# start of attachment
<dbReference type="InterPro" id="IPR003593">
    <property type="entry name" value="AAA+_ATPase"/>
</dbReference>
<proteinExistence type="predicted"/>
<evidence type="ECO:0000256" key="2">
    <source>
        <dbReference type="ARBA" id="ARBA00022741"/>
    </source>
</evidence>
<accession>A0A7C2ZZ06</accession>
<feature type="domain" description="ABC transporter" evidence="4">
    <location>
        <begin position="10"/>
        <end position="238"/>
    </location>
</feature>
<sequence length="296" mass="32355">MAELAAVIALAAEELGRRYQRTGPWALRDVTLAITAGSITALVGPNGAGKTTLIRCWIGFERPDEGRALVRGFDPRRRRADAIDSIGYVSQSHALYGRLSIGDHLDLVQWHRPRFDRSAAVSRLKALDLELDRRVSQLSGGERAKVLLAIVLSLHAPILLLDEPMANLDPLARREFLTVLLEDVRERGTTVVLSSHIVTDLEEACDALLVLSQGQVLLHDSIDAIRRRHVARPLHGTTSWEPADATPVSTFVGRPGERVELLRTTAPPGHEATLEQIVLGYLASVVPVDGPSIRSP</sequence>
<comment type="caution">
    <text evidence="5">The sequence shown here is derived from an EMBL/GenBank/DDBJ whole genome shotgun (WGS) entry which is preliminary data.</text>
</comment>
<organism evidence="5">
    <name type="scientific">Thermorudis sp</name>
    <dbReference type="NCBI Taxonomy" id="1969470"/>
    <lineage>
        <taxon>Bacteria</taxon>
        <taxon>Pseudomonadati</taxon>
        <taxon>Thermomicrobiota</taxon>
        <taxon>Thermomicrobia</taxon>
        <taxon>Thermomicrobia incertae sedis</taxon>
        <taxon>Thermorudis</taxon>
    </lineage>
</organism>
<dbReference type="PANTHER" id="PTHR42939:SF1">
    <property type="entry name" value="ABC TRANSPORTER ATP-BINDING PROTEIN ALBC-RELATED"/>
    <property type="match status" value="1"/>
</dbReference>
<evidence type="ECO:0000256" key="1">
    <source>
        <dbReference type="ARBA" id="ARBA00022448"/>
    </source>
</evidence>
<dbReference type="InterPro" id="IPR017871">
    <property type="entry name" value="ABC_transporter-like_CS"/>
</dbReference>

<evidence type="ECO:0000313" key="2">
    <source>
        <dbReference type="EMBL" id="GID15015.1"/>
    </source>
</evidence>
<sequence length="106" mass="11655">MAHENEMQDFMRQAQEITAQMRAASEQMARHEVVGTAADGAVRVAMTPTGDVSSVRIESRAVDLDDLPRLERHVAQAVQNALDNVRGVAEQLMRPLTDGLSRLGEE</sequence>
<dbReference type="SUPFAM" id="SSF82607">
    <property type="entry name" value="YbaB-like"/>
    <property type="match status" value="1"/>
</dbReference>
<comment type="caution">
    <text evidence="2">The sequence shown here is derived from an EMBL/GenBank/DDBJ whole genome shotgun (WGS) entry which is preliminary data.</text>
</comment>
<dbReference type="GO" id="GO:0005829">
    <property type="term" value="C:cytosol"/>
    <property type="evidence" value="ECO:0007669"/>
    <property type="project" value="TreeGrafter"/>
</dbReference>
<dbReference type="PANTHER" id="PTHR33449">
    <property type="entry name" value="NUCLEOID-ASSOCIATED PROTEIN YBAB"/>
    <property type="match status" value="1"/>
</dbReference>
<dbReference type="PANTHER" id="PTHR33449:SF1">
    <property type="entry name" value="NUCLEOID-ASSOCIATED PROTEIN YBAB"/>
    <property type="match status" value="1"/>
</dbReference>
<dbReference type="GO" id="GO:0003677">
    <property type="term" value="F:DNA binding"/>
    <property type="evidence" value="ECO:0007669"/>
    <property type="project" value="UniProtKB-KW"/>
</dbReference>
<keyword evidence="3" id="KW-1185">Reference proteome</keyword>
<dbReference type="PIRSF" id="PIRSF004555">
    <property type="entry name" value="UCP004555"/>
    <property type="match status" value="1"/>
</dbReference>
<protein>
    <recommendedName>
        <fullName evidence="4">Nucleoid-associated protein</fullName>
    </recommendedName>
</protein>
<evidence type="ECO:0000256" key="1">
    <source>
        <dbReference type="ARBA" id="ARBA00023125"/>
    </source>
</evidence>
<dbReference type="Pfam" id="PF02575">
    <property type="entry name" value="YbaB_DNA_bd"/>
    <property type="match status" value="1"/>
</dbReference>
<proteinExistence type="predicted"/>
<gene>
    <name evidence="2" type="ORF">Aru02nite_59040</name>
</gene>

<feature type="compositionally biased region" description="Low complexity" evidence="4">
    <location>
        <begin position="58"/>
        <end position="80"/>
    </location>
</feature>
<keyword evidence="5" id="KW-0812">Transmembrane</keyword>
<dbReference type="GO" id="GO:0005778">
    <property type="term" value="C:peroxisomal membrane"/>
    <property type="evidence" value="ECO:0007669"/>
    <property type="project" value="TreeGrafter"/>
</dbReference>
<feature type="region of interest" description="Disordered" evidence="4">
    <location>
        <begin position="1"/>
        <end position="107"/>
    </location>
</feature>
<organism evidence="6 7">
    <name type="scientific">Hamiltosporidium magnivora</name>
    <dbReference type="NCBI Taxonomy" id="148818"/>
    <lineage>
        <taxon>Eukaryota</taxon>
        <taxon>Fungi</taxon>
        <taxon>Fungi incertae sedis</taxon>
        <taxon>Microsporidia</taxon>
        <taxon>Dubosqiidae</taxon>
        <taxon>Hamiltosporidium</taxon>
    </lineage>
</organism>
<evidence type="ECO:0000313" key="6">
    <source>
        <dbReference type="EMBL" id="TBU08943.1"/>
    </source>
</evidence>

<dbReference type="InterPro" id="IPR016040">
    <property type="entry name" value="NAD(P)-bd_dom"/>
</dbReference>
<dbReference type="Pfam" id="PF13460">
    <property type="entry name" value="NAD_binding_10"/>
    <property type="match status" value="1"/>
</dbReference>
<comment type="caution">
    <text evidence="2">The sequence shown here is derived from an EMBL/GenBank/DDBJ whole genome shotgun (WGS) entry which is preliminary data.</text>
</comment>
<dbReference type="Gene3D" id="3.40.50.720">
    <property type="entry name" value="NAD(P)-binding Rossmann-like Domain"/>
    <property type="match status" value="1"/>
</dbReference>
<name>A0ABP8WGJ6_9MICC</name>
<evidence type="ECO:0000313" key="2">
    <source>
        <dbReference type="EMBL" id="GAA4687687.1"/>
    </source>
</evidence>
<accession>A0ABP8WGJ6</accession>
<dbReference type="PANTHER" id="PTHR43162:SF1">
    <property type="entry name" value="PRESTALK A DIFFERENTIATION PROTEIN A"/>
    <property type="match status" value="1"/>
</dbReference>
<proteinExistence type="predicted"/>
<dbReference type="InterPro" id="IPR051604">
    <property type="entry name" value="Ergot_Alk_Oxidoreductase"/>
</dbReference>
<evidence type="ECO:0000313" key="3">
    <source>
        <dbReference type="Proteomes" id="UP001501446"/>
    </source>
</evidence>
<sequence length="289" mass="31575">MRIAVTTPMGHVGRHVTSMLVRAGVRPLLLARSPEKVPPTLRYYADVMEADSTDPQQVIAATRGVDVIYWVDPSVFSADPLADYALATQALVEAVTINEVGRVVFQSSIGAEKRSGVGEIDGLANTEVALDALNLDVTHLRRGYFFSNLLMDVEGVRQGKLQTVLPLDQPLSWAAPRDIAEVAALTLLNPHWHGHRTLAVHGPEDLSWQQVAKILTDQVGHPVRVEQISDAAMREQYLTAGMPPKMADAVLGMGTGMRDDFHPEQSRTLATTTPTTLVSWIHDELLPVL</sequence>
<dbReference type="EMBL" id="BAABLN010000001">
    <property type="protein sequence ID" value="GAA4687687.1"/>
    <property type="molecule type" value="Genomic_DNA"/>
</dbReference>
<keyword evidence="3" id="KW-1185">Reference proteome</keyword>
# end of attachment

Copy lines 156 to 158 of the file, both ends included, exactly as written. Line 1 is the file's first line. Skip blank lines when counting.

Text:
    <property type="entry name" value="PRESTALK A DIFFERENTIATION PROTEIN A"/>
    <property type="match status" value="1"/>
</dbReference>